United States v. Philbrick,
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120 U.S. 52 (1887)
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U.S. Supreme Court
United States v. Philbrick, 120 U.S. 52 (1887)
United States v. Philbrick
Submitted December 6, 1886
Decided January 10, 1887
120 U.S. 52
Prior to the enactment in the Act of February 25, 1871, 16 Stat. 431, now Rev.Stat. § 12, that "whenever an act is repealed, which repealed a former act, such former act shall not thereby be revived unless it shall he expressly so provided," it was the general rule of law that the repeal of a repealing act restored the law as it was before the passage of the latter act without formal words for that purpose, unless otherwise provided either in the repealing act or by some general statute.
Before the passage of the Act of March 3, 1835, forbidding it, 4 Stat. 757, it was lawful for the Secretary of the Navy to make allowances out of appropriations in gross to officers of the Navy beyond their regular pay, for quarters, furniture, lights, fuel &c., and the repeal of that act by the Act of April 17, 1866, 14 Stat. 33, restored the right to make such allowances, and such as were made by him and were settled at the Treasury Department, between the date when the latter act went into effect and the passage of the Act of February 25, 1871, 16 Stat. 431, were made in accordance with the executive construction of the statutes respecting the navy and the Navy Department prior to 1835, and this Court will not at this late day question their validity.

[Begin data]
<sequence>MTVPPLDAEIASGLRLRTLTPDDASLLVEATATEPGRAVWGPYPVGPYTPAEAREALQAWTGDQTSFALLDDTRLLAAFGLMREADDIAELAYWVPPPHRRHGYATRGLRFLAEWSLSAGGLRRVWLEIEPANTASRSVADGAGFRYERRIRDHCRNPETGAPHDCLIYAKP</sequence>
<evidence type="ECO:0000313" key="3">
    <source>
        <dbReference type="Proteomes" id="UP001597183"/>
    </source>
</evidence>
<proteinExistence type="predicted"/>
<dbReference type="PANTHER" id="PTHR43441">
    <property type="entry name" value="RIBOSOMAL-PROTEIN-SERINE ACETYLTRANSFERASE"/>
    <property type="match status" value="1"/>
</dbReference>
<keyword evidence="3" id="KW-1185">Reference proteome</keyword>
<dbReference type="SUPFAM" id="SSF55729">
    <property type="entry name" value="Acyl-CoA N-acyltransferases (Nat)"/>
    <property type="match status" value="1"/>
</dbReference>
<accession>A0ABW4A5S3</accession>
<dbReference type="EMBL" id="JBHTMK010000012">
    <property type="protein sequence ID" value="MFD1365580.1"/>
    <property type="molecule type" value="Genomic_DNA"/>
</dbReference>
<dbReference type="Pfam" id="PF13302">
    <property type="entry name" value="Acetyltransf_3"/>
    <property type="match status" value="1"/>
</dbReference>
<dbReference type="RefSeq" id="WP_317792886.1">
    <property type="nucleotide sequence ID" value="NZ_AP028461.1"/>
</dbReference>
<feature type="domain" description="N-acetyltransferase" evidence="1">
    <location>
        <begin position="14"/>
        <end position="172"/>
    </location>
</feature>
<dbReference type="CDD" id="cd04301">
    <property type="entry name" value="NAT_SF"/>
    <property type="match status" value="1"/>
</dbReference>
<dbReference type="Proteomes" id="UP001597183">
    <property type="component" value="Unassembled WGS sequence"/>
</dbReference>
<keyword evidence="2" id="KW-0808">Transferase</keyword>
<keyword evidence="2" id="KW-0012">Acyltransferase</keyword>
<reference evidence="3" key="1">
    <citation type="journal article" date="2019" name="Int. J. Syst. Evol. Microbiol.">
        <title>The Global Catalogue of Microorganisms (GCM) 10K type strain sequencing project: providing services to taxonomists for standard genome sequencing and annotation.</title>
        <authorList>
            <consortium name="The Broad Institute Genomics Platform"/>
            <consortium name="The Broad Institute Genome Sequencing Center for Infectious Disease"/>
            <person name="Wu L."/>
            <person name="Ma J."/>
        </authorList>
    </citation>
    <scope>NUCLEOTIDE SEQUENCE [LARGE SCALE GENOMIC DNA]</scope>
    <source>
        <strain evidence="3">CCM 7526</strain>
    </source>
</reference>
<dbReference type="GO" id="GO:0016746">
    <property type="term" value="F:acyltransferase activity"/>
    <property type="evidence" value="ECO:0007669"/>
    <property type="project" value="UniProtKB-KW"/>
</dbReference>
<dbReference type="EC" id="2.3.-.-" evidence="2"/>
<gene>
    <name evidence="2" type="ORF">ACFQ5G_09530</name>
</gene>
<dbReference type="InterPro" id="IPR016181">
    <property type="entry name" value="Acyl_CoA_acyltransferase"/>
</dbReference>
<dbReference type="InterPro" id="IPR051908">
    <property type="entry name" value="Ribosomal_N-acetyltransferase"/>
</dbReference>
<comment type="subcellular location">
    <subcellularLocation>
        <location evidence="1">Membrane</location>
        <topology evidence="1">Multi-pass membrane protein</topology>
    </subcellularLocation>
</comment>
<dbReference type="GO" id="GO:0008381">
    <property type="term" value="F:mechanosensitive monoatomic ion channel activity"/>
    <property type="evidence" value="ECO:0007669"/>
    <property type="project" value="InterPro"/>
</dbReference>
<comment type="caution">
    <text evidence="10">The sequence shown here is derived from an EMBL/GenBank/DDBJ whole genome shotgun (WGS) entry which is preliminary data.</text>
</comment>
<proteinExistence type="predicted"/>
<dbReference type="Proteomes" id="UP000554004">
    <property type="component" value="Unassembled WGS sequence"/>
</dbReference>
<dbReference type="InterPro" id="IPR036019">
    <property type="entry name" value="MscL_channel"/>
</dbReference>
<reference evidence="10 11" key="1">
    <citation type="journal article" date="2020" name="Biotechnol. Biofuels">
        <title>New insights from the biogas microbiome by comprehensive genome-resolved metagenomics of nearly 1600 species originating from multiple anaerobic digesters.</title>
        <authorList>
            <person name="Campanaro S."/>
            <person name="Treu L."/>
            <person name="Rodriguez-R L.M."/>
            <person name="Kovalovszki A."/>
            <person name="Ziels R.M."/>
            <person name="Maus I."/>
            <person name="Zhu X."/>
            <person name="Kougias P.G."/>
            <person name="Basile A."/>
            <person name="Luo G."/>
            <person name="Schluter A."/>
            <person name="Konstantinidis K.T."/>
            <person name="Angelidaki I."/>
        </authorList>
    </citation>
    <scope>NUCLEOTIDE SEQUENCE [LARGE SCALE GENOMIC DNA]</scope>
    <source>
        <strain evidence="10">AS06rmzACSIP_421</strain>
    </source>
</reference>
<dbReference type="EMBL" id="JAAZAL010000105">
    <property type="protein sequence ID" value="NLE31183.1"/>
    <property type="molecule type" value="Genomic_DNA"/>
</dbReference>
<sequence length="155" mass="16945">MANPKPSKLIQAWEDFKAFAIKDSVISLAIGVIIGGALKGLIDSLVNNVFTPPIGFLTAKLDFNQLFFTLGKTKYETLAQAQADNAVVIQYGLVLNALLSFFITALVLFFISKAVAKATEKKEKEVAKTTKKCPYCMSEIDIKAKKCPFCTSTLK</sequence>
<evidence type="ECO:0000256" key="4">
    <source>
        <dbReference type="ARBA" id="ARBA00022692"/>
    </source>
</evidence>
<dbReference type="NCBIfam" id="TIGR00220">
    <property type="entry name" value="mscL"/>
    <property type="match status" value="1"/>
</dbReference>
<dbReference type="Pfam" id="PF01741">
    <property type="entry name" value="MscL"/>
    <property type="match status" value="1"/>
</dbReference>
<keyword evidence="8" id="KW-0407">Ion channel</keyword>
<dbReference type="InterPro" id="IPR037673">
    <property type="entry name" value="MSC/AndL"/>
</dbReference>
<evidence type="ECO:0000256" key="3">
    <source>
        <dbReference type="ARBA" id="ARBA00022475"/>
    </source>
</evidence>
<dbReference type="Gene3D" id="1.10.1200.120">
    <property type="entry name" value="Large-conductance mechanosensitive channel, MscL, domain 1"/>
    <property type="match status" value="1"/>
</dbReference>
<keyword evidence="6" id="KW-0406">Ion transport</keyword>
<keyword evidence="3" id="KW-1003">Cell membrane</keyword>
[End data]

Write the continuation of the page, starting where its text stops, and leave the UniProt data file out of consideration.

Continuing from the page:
The contemporaneous construction of a statute by the Executive Department charged with its execution is entitled to great weight, and ought not to be overturned unless clearly erroneous.
It is not decided (1) whether, after settlement of an account at the Treasury, it can he reopened by the accounting officers on the ground of error arising only from mistake of law; nor (2) whether errors in accounts with the United States, stated closed and settled by payment, can be corrected otherwise than by regular judicial proceedings instituted by the United States.
The case is stated in the opinion of the Court.